Monday, June 20, 2011

MAGPIE TALE: The Marking Down of Beauty

Our latest contribution to the Magpie Tales series
We all knew Latrice Williams would come back one day when 20 years ago she swaggered out of Joliet to seek her fame and fortune. How fitting that she is now working the fountain counter at the same Woolworth's where photos of her are stacked 10 high in the remainder bins next to LPs of Milton Berle singing Yellow Submarine and dakron aprons with rooster patterns.

She has even reverted back to her original name, Agnes Blanchburn.

Edna Cosgrove and Coeta Healdton whisper over the lime aids and pimento grilled cheese sandwiches Agnes serves them. They can remember the days when Agnes was better known for "putting on airs" after she came back from elocution and posture lessons from a tutor in Evanston.
Agnes always tried to present herself as the artistic type ever since she won the contest of Miss Studebaker of Kendall County and that artist from Ann Arbor breezed through town and painted so many portraits of her. He said he was going to submit some of them direct to the Studebaker designers and insist that her likeness should be used in the design of the hood ornaments for the 1932 model. Agnes had visions of dozens of chrome versions of herself coming down Michigan or Park avenues, glistening in the sun.
It was Detroit not Hollywood that came calling for Agnes when she entered the contest for Miss Buick 1935 but came in only fifth place but was featured as Miss August in calendars in the men's rooms of dealerships in the Upper Midwest. It was then that she adopted the name Latrice to avoid too much scandal back in Joliet. Soon she was actually off to California and making films, but in Encino not Hollywood or Culver City.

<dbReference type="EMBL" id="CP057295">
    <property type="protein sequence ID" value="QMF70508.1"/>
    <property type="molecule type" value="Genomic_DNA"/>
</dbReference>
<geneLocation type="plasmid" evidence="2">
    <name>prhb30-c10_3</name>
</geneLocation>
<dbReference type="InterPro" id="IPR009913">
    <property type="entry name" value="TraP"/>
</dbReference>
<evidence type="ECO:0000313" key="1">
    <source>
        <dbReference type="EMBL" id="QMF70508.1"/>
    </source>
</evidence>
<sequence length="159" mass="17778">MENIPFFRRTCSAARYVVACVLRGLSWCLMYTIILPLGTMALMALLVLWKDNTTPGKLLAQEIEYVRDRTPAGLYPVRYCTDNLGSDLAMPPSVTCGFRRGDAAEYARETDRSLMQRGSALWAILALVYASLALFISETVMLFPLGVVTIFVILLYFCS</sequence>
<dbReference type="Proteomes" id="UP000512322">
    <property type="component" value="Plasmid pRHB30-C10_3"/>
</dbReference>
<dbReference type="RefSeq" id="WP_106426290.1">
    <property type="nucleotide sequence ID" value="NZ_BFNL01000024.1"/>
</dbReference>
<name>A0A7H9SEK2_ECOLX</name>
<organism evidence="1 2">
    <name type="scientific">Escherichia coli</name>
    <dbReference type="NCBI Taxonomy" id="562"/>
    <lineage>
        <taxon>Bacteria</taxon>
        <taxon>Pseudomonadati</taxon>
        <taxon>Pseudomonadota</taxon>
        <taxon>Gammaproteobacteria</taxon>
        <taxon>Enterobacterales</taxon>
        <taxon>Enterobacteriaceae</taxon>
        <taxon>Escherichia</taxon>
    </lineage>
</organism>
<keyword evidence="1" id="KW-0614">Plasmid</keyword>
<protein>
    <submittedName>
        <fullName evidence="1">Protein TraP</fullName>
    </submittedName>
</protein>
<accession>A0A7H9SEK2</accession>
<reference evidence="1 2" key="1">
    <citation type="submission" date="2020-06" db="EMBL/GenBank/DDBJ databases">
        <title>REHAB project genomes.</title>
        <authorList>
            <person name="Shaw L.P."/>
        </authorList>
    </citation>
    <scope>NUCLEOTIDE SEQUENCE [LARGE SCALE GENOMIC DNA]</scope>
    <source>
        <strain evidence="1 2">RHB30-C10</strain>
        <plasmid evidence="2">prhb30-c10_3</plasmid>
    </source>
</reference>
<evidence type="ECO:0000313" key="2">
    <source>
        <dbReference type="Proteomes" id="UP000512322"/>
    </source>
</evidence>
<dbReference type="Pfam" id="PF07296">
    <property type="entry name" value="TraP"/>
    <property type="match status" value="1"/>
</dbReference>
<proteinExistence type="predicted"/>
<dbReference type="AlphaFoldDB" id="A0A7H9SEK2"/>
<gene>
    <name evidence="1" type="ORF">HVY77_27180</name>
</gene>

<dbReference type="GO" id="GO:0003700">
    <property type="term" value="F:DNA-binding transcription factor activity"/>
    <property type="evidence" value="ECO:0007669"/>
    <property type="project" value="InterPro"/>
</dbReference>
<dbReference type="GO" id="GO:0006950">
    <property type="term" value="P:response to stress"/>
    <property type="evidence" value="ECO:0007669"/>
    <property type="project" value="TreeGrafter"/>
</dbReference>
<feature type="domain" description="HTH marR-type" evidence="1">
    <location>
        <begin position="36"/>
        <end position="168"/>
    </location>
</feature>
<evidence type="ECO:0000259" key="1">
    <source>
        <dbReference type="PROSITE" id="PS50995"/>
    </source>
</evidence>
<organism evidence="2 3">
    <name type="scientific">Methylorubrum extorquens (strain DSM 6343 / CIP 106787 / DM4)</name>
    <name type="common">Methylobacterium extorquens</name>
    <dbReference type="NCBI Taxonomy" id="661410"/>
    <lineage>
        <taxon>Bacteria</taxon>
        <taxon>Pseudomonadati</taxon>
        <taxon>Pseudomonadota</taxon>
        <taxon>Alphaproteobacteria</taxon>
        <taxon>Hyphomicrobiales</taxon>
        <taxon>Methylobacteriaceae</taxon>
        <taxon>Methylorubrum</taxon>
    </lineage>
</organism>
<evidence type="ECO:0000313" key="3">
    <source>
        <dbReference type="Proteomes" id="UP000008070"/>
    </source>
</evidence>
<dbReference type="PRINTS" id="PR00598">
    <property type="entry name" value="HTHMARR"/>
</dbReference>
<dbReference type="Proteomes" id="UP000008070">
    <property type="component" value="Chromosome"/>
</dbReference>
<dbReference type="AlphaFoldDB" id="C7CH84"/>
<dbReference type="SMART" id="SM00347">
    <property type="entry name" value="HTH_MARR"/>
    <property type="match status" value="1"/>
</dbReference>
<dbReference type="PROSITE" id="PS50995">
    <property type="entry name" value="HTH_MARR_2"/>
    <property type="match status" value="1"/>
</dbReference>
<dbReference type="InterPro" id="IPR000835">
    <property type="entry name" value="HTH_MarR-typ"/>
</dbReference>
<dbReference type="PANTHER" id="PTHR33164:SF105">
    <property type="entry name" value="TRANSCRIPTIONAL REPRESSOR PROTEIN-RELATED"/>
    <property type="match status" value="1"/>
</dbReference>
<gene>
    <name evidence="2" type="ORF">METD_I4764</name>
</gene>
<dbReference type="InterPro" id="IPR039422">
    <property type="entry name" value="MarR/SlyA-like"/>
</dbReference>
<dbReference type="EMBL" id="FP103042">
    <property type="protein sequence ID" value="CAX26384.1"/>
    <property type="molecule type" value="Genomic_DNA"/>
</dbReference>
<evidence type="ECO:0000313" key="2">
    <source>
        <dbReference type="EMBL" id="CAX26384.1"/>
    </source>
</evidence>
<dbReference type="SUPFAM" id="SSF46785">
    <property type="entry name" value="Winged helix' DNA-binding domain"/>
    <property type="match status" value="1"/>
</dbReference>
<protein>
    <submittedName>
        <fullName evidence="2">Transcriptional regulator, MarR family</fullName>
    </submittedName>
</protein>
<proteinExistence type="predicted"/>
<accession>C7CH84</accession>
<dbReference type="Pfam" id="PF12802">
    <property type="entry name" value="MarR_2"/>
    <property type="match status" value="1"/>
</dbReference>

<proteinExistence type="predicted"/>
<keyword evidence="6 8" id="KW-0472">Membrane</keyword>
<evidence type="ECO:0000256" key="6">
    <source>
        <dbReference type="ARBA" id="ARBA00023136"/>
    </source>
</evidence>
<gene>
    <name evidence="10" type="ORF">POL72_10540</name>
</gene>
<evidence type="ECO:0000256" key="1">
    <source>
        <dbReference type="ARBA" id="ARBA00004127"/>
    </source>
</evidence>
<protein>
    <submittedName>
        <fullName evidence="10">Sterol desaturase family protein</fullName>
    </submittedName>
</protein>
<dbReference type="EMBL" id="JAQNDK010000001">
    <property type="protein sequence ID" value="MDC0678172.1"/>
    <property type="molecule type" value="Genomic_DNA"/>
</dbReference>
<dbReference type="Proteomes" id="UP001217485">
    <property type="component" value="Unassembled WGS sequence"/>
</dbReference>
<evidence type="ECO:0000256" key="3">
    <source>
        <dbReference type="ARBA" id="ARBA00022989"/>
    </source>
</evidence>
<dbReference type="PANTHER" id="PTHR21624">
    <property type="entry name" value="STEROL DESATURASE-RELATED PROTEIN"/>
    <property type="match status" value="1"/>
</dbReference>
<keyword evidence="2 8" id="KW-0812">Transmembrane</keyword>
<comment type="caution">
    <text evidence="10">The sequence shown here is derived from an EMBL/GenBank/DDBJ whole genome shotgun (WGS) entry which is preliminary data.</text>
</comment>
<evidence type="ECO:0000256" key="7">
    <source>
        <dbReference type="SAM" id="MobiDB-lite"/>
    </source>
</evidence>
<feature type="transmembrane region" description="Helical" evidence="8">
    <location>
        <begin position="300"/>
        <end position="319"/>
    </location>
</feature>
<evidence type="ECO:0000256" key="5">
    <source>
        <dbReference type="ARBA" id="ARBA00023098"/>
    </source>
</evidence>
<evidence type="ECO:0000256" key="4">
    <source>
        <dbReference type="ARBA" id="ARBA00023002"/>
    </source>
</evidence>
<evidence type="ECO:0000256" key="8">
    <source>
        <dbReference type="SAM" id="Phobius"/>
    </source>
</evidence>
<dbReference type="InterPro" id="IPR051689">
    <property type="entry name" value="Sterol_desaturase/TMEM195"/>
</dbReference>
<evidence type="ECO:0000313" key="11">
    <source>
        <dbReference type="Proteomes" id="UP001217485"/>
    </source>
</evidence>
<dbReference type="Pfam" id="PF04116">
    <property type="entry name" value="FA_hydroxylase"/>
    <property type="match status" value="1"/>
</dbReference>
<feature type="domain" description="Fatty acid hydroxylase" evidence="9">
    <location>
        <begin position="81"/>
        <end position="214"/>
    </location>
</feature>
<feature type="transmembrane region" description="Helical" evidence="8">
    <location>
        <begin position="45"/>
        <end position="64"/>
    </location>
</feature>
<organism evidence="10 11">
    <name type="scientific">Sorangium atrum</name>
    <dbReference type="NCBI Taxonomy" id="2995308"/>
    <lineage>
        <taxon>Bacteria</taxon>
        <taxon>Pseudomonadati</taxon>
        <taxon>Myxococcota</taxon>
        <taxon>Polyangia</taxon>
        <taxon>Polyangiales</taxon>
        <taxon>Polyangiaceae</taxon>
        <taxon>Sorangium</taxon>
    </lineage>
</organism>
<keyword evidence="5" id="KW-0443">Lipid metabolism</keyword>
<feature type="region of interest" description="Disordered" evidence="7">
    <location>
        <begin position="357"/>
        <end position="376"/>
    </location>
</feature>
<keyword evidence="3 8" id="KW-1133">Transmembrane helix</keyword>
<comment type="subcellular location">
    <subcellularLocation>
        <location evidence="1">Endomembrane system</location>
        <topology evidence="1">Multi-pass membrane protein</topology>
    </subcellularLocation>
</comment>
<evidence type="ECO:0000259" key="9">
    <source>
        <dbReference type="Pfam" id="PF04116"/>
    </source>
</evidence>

She adopted a number of other names -- Lillian Lushmore, Bernice Babcock, Colleen Coobaugh -- as she made a series of increasingly squalid potboilers. And before she knew it, she was 35, a marginally employed "actress" who primarily supported herself working at Van de Kamp's. Finally, she got a speaking role, albeit one line ("I think he went that way.") and in a B-picture, Revenge of Tarzan.And now, here she is back in Joliet. "This job at the counter is just transitional," she tells Coeta and Edna who nod in polite albeit mock understanding as they struggle to quiet their condescending giggles. "I think I will either teach acting or piano lessons. And I still have my ceramics. I could always pursue my craft in ceramics. I find glazing much more rewarding than the glare of the spotlight these days."

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At 6:33 PM, Blogger Sioux said...

What a marvelous, rollicking trip you took us on, beginning with just one photo and then adding your own.

I look forward to reading more of your "stuff."

At 7:25 PM, Blogger (Queenmothermamaw) Peggy said...

That was very interesting. Had no idea where it was going. Great job.

At 8:41 PM, Blogger Reflections said...

Great piece of what seems a historic journey, tied together with the sale priced photograph of a long ago star.

At 10:18 AM, Blogger Lucy Westenra said...

Enormously entertaining. Thank you

At 7:49 PM, Blogger Margaret said...

her one line break in Tarzan. LOL Hey, at least she tried for her dream. The others just stayed back in town. They really have not right to laugh! :)

At 7:31 PM, Blogger Tumblewords: said...

It surely feels like a biography complete with 'asides'. I love it!

At 8:55 AM, Blogger Donna B said...

You are flat out mind blowing amazing!

At 10:23 AM, Anonymous Anonymous said...

What wonderful piece! I very much enjoyed the journey =)

At 1:17 PM, Blogger Tess Kincaid said...

You know what I like best about your stories? The fabulous named you draw out of your hat...or head.

At 5:03 PM, Blogger Templeton's fury said...


At 4:47 PM, Blogger Poetry Potluck said...



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